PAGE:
Danielle Mohlman

Danielle Mohlman

Danielle Mohlman is a nationally produced feminist playwright based in Seattle, WA. Her plays have been developed or produced at Arena Stage, the Kennedy Center, the Cherry Lane Theatre, the National Museum of Women in the Arts, the Sewanee Writers’ Conference, Alliance of Resident Theatres/New York, Rorschach Theatre, Forum Theatre, dog & pony dc, Hubbard Hall, Pinky Swear Productions, Dreamwell Theatre,...
Danielle Mohlman is a nationally produced feminist playwright based in Seattle, WA. Her plays have been developed or produced at Arena Stage, the Kennedy Center, the Cherry Lane Theatre, the National Museum of Women in the Arts, the Sewanee Writers’ Conference, Alliance of Resident Theatres/New York, Rorschach Theatre, Forum Theatre, dog & pony dc, Hubbard Hall, Pinky Swear Productions, Dreamwell Theatre, and Field Trip Theatre, among others. Her plays include Stopgap (Field Trip Theatre, DCCAH Larry Neal Award finalist); Nexus (Hubbard Hall, Dreamwell Theatre, Kilroys honorable mention, DCCAH Larry Neal Award finalist, Woodward/Newman Award finalist); Dust (Eugene O’Neill Theatre Center semi-finalist, Finish Line Commission); Halcyon; and Voyagers. Danielle is an alumna of Playwrights’ Arena at Arena Stage and the DC Commission on the Arts and Humanities Artist Fellowship. She is a current member of Umbrella Project’s 2018 Writers Group where she is writing a play about rape and college football. Danielle is a graduate of Emerson College.

Plays

  • Frankenstein
    based on the novel by Mary Shelley

    When Mary Shelley sits down to write Frankenstein, she’s 18 years old with everything to prove. Her husband, the poet Percy Shelley, is too in his head to notice his wife’s phenomenal talent. She’s grieving the death of her infant daughter. And in this era of gothic literature, no one wants to believe that the darkness on the page mirrors the storm in her own...
    based on the novel by Mary Shelley

    When Mary Shelley sits down to write Frankenstein, she’s 18 years old with everything to prove. Her husband, the poet Percy Shelley, is too in his head to notice his wife’s phenomenal talent. She’s grieving the death of her infant daughter. And in this era of gothic literature, no one wants to believe that the darkness on the page mirrors the storm in her own head. That is, until her mother shows up. The only problem is, Mary Wollstonecraft died when Shelley was just ten days old.

    This adaptation of Mary Shelley’s classic novel explores monsters and the women who create them. It’s a play that asks the age old question: How far would you go to to outrun your ghosts?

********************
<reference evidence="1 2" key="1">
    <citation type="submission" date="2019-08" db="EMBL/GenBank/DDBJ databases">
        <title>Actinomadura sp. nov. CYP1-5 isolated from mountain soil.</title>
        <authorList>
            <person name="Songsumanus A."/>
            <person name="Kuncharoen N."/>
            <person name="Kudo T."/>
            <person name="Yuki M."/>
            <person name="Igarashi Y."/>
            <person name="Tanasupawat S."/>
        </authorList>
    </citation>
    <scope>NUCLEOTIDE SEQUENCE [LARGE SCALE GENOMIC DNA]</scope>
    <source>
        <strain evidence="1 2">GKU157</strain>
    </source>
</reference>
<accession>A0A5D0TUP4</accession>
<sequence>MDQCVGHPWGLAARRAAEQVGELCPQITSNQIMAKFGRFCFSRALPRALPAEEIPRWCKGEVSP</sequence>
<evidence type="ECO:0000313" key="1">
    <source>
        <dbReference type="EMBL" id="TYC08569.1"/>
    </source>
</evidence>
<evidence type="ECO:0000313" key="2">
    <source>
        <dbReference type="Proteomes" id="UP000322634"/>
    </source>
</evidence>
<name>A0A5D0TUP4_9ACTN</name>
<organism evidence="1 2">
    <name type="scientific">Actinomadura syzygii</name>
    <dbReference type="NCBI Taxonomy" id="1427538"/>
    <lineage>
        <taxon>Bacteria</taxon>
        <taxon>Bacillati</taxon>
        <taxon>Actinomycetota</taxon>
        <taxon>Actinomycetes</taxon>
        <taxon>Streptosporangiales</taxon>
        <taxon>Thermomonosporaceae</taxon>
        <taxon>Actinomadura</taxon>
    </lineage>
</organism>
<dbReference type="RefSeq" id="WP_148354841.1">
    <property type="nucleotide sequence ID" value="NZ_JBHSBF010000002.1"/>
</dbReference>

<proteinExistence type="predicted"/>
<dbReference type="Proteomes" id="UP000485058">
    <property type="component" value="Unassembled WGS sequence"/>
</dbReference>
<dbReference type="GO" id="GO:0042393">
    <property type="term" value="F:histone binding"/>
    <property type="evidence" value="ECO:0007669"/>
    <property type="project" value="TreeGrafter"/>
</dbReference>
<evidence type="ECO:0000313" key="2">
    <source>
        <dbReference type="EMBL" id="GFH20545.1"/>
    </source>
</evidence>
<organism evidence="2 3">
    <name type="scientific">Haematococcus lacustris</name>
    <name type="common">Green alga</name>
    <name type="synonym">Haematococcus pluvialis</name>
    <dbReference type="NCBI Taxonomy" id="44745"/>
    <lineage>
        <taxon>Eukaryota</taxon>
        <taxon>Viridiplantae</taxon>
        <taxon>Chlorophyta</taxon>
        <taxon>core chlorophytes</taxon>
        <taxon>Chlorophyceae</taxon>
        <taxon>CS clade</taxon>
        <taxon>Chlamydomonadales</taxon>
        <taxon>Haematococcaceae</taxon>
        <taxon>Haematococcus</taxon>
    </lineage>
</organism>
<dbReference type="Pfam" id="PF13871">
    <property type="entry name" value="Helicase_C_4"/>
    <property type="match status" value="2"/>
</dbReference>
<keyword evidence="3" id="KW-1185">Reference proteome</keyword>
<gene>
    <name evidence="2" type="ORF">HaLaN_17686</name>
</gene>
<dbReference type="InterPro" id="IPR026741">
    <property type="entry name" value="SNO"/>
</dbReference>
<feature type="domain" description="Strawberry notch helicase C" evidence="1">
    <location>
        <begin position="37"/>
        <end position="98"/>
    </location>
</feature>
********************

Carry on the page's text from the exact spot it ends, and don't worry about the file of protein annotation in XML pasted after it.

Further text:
(This play is completely high school appropriate and perfect for school productions.)
  • Rushing
    **This play is actively in development.

    Russell and Mia meet minutes before the first football game of the season. He's the star running back, she plays the sousaphone in the university marching band. No one ever pictured them together. But they are. And in a weird way they're good for each other. Until they're not. Rushing explores the culture of violence, the fanaticism...
    **This play is actively in development.

    Russell and Mia meet minutes before the first football game of the season. He's the star running back, she plays the sousaphone in the university marching band. No one ever pictured them together. But they are. And in a weird way they're good for each other. Until they're not. Rushing explores the culture of violence, the fanaticism surrounding Division I sports, and rape on college campuses nationwide.

    This play takes place in your town. The team is wearing your colors. And yes, there's a live marching band scoring this entire world.
  • Voyagers
    A play by Danielle Mohlman from an original concept by Maureen Monterubio.

    Once every 175 years, Jupiter, Saturn, Uranus, and Neptune align in such a way that – with the help of the slingshot quality of gravity assist – a spacecraft can reach each of the outer planets. This is a play about that once in a lifetime moment.

    Bobbie wants to retire, but after forty years at NASA it...
    A play by Danielle Mohlman from an original concept by Maureen Monterubio.

    Once every 175 years, Jupiter, Saturn, Uranus, and Neptune align in such a way that – with the help of the slingshot quality of gravity assist – a spacecraft can reach each of the outer planets. This is a play about that once in a lifetime moment.